A secret history of the old Ball game by Brian Boyd

ON APRIL 1st, 1976, a show opened in London's Her Majesty's Theatre. Called A Poke in the Eye (With a Sharp Shock) it is remembered now only as a curio. But there is enough evidence to suggest that this nonmusical event changed the music world forever.

In 1976, Amnesty International was looking for a way to raise funds and draw attention to its work against widescale (and generally unreported) abuses of human rights around the world. It was Amnesty's 15th anniversary, and organisers decided to stage a low-key, one-off latenight theatre show. Their first port of call was Amnesty supporter John Cleese, who promised to "round up a few friends" for the event. By that, Cleese meant most of the Monty Python team and the legendary Beyond the Fringe quartet.

The show was filmed and had a successful run in arthouse cinemas, and an album recording charted very high for a comedy record. The show went on to become an annual event and soon became known as The Secret Policeman's Ball.

There was the odd musical guest during the early years - Pete Townshend being the first - but it wasn't until 1981 that a more comprehensive musical bill was put together. Guests that night included Sting, Phil Collins, Eric Clapton, Jeff Beck, Donovan and Bob Geldof.

Ultravox's Midge Ure was in the audience at the 1981 gig and remarked to Geldof that musicians should follow the comedians' lead and organise a special one-off event at some stage. Both Ure and Geldof credit the show as being the inspiration for Live Aid. Also sitting in the audience at one of the early 1980s gigs was a young Irish singer called Bono, who later told Rolling Stone in a 1986 interview: "I saw The Secret Policeman's Ball and it became a part of me. It sowed a seed."

Before the 1976 gig, there simply was no culture of performers and musicians making a concerted attempt to raise awareness of gross injustices. Memories of the farcical Bangladesh concert organised by George Harrison (where a lot of the money ended up with lawyers and only trickled through years after) convinced many that these events were problematic and managers/agents warned against them.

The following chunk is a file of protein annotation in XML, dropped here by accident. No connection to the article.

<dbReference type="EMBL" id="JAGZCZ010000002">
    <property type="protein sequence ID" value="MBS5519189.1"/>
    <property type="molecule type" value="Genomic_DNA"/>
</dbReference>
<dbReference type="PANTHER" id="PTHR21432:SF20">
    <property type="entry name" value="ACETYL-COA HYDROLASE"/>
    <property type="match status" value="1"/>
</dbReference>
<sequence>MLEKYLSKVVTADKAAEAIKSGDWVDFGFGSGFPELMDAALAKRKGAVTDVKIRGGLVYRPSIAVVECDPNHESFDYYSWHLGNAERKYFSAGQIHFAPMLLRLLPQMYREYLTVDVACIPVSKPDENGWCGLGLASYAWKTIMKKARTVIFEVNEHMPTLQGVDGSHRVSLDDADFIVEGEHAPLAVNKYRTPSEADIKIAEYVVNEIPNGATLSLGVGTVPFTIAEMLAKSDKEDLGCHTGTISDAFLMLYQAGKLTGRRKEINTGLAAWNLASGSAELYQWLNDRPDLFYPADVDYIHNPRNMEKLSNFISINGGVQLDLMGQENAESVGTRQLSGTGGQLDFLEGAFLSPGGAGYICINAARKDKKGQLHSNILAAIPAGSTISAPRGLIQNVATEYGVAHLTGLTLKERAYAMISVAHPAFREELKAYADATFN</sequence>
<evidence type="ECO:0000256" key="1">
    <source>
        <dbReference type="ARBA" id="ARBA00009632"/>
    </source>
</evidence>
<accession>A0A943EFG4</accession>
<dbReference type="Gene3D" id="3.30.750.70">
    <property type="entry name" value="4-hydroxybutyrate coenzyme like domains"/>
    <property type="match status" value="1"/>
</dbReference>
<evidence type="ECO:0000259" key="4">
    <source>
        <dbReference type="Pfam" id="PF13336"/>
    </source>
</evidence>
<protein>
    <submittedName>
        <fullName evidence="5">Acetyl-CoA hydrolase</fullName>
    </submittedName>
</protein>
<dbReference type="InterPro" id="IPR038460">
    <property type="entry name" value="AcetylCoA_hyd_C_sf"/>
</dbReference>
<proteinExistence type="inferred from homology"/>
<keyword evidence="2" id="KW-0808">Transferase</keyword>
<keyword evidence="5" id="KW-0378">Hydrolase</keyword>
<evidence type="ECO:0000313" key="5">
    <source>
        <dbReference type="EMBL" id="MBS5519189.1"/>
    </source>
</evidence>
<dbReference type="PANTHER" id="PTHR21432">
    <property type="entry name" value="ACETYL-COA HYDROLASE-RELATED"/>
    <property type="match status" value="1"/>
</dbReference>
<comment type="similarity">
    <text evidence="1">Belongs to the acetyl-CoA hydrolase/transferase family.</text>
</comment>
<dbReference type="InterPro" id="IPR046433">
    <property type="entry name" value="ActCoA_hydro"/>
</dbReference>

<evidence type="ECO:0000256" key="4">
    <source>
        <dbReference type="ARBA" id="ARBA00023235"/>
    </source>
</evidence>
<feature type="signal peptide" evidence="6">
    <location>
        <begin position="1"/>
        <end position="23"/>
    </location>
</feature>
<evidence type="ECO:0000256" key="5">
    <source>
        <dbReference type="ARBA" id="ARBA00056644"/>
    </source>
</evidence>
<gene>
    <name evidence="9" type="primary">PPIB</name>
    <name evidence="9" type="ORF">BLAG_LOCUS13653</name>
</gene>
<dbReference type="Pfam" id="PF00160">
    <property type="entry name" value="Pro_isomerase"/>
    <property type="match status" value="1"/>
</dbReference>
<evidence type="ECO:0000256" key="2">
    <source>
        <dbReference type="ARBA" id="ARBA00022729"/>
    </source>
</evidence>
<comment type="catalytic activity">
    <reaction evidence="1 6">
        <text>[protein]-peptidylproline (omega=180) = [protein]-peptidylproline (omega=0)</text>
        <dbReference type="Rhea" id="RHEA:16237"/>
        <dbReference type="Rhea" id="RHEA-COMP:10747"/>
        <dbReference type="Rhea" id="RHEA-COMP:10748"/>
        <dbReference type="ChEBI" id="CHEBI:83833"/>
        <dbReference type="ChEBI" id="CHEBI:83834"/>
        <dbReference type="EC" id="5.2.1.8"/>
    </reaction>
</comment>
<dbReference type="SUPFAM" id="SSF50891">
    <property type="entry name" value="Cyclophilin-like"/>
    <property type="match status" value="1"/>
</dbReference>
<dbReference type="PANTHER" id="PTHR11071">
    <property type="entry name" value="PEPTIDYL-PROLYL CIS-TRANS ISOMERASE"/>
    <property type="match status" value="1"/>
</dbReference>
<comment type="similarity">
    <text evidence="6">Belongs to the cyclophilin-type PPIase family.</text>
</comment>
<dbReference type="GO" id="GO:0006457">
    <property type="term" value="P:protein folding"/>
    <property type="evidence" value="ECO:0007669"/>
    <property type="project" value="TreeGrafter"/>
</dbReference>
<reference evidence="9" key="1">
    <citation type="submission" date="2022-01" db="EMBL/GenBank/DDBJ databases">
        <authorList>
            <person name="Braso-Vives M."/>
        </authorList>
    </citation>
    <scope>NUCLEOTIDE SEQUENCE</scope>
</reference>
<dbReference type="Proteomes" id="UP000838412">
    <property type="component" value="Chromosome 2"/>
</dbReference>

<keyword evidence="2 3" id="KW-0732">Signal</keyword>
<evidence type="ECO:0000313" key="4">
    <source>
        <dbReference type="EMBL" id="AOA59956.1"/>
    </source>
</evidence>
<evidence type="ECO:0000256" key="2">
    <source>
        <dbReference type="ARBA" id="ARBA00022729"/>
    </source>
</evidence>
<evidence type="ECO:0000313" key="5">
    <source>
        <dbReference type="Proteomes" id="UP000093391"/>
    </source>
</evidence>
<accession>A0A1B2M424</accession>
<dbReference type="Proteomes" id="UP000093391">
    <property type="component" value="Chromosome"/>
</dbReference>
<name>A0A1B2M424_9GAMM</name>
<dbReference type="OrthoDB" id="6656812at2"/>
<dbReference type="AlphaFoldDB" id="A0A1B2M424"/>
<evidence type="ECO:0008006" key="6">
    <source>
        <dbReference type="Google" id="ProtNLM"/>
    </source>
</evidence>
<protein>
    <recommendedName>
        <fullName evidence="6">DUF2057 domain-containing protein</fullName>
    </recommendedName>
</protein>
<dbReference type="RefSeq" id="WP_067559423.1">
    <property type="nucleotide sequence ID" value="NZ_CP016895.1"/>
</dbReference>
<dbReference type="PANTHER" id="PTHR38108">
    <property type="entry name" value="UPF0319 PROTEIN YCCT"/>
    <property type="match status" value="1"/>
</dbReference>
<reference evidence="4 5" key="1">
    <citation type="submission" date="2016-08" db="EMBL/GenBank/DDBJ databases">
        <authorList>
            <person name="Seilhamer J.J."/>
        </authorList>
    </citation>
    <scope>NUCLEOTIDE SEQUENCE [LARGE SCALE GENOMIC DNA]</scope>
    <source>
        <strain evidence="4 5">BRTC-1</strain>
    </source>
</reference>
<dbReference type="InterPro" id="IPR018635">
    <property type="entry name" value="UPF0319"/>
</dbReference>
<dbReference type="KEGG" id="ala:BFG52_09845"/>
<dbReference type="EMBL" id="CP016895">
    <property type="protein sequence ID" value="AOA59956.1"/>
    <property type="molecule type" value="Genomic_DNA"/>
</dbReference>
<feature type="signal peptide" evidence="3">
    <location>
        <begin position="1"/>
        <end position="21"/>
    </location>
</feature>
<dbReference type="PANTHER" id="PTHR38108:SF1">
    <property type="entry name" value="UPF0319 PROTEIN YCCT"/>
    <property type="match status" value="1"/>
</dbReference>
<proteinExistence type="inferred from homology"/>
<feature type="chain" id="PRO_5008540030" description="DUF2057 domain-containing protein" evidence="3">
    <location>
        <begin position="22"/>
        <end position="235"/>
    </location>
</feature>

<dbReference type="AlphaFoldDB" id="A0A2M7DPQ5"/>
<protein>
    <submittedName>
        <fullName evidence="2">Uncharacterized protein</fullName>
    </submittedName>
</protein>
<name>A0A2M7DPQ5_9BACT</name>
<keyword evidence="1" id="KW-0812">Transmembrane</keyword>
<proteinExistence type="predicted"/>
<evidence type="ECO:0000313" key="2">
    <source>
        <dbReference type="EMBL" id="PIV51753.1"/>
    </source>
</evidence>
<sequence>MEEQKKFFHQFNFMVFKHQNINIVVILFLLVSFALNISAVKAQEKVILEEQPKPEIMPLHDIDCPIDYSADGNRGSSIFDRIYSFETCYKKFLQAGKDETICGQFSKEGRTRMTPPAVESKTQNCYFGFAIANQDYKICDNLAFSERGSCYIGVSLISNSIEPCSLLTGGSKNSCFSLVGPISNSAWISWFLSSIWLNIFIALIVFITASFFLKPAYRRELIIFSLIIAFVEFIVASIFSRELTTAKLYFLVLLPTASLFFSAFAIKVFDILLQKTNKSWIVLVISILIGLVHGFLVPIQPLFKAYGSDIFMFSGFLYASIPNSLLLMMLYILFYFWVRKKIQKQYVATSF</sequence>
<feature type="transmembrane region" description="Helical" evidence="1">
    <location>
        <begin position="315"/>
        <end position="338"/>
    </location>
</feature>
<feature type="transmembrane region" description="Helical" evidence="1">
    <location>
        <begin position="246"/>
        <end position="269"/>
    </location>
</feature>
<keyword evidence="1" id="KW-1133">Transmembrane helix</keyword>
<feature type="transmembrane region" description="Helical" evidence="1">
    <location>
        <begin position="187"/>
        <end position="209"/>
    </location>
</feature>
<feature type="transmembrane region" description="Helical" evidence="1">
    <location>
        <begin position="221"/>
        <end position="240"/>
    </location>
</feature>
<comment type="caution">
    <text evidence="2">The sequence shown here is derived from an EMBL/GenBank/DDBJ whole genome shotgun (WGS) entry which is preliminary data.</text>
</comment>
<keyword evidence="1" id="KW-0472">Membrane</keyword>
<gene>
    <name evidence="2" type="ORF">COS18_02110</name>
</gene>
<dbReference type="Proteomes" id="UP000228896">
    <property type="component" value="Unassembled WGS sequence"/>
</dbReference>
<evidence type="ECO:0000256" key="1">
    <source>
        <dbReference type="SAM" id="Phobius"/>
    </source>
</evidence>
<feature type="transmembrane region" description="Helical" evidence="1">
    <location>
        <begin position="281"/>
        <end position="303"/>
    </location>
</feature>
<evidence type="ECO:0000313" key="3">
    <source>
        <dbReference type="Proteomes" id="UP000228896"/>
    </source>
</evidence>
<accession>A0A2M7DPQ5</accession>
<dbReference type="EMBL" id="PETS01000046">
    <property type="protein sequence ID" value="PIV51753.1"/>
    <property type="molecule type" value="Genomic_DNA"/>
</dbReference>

However Midge Ure, Geldof and Bono saw something at the Policeman shows that could be tweaked and built on. They were impressed by how the subsequent films and albums were big sellers - and globally so. Much to everyone's surprise, an album containing the best of the musical acts from the shows was a top 30 hit on the US Billboard charts. Looking on with interest were Harvey and Bob Weinstein, who had just formed an indie production company called Miramax Films. They acquired the US rights to the Policeman shows and, with some editing and a new intro for the US audience, scored their first commercial hit.

The rest you know: Ure and Geldof wrote Do They Know It's Christmas and then staged Live Aid. In the US, because of the groundwork done by Miramax, Amnesty director Jack Healey organised the Conspiracy of Hope tour, which featured erstwhile Secret Policeman performers Sting and Peter Gabriel, along with U2 and a host of US acts.

Because the musicians could attract larger audiences, and, in a sense, stole their thunder, the Secret Policeman Balls slipped quietly out of view in the late 1980s. But, with torture now regularly back in the headlines, earlier this month the Secret Policeman returned with a show headlined by Eddie Izzard and Russell Brand and with music from Gorillaz and The Magic Numbers. Its main thrust was to keep attention focused on what is happening at Guantanamo Bay and the degree to which the British government, among others, is involved in the international arms trade.

It's worth remembering John Cleese's initial and unsung role in how the music world changed irrevocably as result of Band Aid and Live Aid. More importantly, it's worth remembering why there was once a need for a Secret Policeman's Ball - and why there still is.

The Secret Policeman's Ball (2006) will be shown on Channel 4 later in the year. A DVD of the event will also be released